By Susan M. Chilvers, Ed.D.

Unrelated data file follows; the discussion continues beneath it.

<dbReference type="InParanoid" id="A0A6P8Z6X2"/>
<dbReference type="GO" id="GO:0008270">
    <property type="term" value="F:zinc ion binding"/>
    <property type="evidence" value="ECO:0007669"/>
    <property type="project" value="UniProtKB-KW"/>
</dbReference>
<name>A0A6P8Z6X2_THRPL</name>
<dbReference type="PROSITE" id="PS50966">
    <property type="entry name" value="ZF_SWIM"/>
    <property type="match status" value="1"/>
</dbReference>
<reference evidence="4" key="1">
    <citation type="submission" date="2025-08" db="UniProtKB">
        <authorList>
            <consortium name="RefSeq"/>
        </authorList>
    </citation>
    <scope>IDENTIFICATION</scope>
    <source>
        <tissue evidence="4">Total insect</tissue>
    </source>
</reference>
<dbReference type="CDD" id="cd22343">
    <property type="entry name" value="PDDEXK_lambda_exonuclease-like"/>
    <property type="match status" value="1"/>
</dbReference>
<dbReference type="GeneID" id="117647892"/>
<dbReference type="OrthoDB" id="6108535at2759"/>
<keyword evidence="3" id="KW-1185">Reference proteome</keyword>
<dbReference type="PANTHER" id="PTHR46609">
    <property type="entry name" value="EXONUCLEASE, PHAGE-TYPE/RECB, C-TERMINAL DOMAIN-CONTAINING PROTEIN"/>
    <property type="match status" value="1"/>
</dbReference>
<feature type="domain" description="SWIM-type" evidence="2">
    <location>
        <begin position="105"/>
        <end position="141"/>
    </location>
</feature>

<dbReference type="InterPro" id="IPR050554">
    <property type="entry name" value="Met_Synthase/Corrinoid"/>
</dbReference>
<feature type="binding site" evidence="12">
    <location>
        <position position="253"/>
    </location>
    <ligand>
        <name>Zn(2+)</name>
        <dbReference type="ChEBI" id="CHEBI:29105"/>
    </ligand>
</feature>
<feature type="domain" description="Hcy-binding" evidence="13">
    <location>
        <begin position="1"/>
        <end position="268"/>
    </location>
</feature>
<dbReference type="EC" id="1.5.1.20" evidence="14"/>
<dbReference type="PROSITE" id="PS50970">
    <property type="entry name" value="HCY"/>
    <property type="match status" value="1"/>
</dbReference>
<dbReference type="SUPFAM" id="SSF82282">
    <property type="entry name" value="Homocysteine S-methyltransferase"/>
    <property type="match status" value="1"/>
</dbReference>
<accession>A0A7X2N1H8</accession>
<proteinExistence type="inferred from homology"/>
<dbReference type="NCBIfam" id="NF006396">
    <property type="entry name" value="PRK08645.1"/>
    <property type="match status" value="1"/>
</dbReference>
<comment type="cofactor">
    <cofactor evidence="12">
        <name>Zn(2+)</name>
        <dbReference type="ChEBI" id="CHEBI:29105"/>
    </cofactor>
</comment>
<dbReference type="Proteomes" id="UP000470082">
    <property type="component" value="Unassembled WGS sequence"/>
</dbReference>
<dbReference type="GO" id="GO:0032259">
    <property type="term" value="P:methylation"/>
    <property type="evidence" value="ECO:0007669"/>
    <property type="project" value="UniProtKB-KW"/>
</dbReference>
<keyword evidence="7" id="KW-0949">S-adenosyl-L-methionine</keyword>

Being “Politically Correct” is a term and an attitude that has been illuminated and emphasized a great deal over the last decade. One would define the term as having a sensitivity for others who may be different from oneself, racially, sexually, religiously, etc. and not judging, stereotyping or condescending to them. Given this climate it was interesting to be asked by a twelve year old “How come the politicians are so politically incorrect?” and that gave me food for thought. With the amount of media exposure it is impossible to avoid all the political hype leading up to elections and discussing the process of democratic government and how it developed is a valuable educational experience. However it is also a chance to discuss the value of respecting different individual’s ideas and the variety of views and priorities even within one political party. Naturally parents will have their own views and biases as to which party and candidate they plan to vote for and generally younger children will follow their parents lead in their political views. Sadly political discussion often bring out the worst in people and politicians frequently resort to what can only be labeled slandering matches in their campaign advertisements and speeches. This provides great opportunities for educators and parents to discuss not only the content of candidates’ campaigns but also their attitudes to each other which brings me back to the 12 year old who suggested that politicians were not politically correct because they frequently disrespect each other or make generalized criticism about their party beliefs. We need to get children to view individuals in the political arena as human beings with strengths and weaknesses like everyone else but at the same time tell them that we must hold our leaders to high standards of behavior and integrity—in other words encourage children from as early an age as possible to be discerning. When children bring in their parents political views form home, I think teachers should encourage them to express the positive aspects of those they support not the negative aspects of opposing candidates. These can often be channeled through organizing mock elections and it is interesting to observe what ideas children bring to them. Another good topic for discussion is the amount and use of money in a political campaign and how this affects candidates’ exposure to the public. Due to the tremendous increase in media coverage, political candidates are exposed to minute scrutiny on a daily basis and thousands of tweets follow every public appearance or private leaking of information. Parents and teachers can help children to understand why people act the way they do, what are the important things, what is hype and how are politicians using their power, is it unilaterally or responsibly? We’ve all heard the saying actions speak louder than words. This certainly applies to politics and can be a mantra for our children to learn.